- Netflix speeds were 4% lower before 6pm, likely due to increased use by kids off school, but 1% higher than usual in the evening - as a result of the lower streaming quality Netflix put in place.
- Facebook, Facebook Messenger, WhatsApp and Twitter all saw an increase in latency of up to 4%, meaning slightly slower connections to the services, or potentially a little more lag in video calls.
On the whole, the impact is encouragingly slight, given the way broadband usage has rocketed during the last couple of months. BT figures showed that daytime use soared by more than 60% in the first week after the restrictions were put in place.
While things are starting to ease a little, it looks as though the lockdown will be with us for some time yet. If you have any questions about broadband during the pandemic - whether about working from home, switching providers or keeping yourself entertained - you'll find the answers in our ongoing coronavirus series:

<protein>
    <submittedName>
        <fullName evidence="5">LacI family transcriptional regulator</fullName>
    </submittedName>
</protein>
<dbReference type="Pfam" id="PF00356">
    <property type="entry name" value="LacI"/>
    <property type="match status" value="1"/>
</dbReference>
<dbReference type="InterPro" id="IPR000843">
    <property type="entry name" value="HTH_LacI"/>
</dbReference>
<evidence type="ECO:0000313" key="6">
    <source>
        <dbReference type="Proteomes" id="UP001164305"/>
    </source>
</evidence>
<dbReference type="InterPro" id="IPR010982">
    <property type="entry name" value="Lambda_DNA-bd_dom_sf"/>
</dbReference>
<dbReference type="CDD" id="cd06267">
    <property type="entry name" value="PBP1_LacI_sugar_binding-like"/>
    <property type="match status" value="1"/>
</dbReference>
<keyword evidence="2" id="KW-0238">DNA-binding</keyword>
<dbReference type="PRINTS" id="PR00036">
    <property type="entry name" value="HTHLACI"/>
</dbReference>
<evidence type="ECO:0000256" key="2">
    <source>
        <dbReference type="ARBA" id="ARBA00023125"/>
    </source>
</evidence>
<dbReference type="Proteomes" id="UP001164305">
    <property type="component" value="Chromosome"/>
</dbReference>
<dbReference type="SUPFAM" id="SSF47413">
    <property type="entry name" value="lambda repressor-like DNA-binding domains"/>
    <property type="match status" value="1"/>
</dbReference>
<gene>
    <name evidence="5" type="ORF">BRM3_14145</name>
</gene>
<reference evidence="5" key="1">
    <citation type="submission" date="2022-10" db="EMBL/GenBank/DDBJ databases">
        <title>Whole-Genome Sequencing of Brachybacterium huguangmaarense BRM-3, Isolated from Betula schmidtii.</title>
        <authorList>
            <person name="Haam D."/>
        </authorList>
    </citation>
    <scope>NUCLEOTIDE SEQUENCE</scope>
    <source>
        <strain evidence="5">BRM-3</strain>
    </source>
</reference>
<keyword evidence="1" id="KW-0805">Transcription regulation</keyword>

Graph source: Ofcom, using data provided by SamKnows. Graph shows the percentage change between week closing 2 March 2020 and week closing 23 March 2020; higher values are better; results are derived from tests to SamKnows' off-net London servers using 3 parallel TCP sessions for 10 seconds.
Posted on 2020-05-12 16:56 in Features EE Sky BT Zen
For lots of us, the internet is a major source of entertainment, or a tool that enables us to work from home. For millions of older people it's a lifeline, the main way to keep in touch with the family, and interact with the outside world at a time when this is otherwise not possible. A good broadband service is vital.